New scrum laws supported by camera evidence
A three-year research project, completed by the Rugby Science Group at Bath University and funded by the International Rugby Board (IRB), has contributed to recent changes in the law of scrummaging, with a new ‘crouch, bind, set' engagement sequence.
Data collected from cameras, player mounted pressure sensors and accelerometers, using National Instruments CompactRio, show that this new engagement sequence reduces initial scrum forces by 25 per cent, making scrummaging safer and less prone to collapsing with time-consuming restarts.
Using NI LabView software, NI CompactRio platform and the latest in scrum machine technology to acquire accurate synchronised measurements during live scrummaging, the University team tested and examined the physical demands on players in UK and overseas rugby teams, across playing levels from school age to international level.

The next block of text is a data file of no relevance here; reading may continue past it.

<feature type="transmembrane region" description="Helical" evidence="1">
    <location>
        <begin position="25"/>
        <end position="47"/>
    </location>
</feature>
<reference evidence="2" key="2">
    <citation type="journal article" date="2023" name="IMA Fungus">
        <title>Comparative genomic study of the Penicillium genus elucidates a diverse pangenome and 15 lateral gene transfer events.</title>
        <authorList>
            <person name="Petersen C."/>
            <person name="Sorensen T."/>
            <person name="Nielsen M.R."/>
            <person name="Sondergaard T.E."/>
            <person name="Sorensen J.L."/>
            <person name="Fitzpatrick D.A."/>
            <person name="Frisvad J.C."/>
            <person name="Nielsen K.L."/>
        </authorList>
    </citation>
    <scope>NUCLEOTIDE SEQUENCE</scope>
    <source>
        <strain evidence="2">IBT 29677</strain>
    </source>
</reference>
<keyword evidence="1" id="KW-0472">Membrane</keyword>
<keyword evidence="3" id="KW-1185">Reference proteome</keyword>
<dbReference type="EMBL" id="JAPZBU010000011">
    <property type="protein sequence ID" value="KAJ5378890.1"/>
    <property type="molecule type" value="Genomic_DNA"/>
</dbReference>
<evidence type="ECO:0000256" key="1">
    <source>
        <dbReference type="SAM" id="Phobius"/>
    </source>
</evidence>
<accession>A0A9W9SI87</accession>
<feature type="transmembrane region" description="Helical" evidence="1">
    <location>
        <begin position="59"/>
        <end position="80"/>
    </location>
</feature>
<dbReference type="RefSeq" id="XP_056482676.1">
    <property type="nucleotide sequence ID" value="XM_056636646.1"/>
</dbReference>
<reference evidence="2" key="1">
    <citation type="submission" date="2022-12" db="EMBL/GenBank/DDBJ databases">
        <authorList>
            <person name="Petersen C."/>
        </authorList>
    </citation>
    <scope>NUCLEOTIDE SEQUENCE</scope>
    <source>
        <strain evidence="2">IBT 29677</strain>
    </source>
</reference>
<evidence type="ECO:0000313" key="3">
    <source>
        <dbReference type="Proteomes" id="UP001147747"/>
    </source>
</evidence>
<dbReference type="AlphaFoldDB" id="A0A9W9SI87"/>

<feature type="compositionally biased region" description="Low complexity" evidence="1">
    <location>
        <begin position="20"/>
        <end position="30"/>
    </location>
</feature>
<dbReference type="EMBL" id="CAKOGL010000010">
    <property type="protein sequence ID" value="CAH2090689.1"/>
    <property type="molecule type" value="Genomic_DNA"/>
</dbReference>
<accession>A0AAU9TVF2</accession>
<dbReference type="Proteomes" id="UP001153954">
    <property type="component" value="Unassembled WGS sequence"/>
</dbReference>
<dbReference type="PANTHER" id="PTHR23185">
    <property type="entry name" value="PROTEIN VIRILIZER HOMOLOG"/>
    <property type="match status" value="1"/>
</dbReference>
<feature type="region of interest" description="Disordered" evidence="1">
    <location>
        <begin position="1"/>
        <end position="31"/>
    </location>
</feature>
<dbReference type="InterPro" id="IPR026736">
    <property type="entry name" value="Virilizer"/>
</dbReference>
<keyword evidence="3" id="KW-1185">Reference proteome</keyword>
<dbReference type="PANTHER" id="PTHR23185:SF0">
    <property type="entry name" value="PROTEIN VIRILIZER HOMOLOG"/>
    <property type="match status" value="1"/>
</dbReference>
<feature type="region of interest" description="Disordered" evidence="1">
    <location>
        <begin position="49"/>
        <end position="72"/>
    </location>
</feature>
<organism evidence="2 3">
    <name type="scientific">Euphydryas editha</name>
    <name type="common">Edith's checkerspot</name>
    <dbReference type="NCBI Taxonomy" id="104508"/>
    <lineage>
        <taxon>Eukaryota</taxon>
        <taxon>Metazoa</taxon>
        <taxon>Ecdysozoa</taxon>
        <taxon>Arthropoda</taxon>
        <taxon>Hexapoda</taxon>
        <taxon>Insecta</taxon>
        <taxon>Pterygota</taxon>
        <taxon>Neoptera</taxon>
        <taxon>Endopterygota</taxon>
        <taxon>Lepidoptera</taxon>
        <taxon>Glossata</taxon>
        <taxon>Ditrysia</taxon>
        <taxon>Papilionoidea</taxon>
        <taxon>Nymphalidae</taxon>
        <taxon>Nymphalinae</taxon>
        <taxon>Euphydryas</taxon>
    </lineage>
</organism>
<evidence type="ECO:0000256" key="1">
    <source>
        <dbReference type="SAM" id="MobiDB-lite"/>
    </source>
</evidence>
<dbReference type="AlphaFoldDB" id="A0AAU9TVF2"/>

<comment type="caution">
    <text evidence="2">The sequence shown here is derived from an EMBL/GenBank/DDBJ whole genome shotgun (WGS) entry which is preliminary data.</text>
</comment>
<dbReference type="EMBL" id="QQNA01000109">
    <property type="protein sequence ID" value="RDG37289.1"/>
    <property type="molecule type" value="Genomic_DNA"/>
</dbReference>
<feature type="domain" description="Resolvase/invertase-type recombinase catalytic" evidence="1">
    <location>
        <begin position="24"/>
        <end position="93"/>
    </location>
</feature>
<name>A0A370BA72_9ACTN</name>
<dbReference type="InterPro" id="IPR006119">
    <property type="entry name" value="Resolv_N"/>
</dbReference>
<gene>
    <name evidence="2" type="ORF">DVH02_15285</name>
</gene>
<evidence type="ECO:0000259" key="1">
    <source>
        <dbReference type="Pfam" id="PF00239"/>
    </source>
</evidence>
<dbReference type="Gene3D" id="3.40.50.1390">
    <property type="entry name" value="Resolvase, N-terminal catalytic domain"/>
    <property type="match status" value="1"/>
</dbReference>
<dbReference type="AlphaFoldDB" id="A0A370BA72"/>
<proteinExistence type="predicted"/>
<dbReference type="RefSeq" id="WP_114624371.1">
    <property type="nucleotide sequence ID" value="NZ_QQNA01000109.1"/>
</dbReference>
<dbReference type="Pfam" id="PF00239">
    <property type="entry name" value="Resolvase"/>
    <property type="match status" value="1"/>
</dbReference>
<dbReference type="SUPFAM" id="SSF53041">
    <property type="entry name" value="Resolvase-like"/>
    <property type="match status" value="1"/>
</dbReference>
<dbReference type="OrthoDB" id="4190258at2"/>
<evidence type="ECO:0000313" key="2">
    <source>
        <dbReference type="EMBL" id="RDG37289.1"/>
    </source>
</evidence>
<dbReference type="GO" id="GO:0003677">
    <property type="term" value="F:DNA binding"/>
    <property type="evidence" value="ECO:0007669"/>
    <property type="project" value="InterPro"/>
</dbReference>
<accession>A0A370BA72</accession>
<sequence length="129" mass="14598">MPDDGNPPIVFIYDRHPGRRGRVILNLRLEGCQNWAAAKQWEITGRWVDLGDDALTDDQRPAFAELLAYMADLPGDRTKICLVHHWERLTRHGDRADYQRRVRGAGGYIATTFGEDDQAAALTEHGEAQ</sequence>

The combination of LabView real-time software and CompactRio hardware proved ideal for this application because it offered deterministic triggering control across multiple devices, simulating both training and real match conditions. The consistent data collection and full analysis of force, acceleration and movement patterns formed a quantitative basis for the new, improved law amendments.
With a view to establish safer engagement techniques, the IRB selected the Bath University research team to investigate the forces and motion of scrum mechanics to determine the causes of injuries suffered throughout the sport. The findings supported the decision to change the laws of scrummaging and create the new engagement sequence which has now been implemented across all National and International rugby competitions, including the Rugby World Cup and European Six Nations Championship.
IRB chief executive Brett Gosper commented: ‘The feedback that we have been getting from coaches and players around the world is that this is a positive change that enhances player welfare and scrum stability.’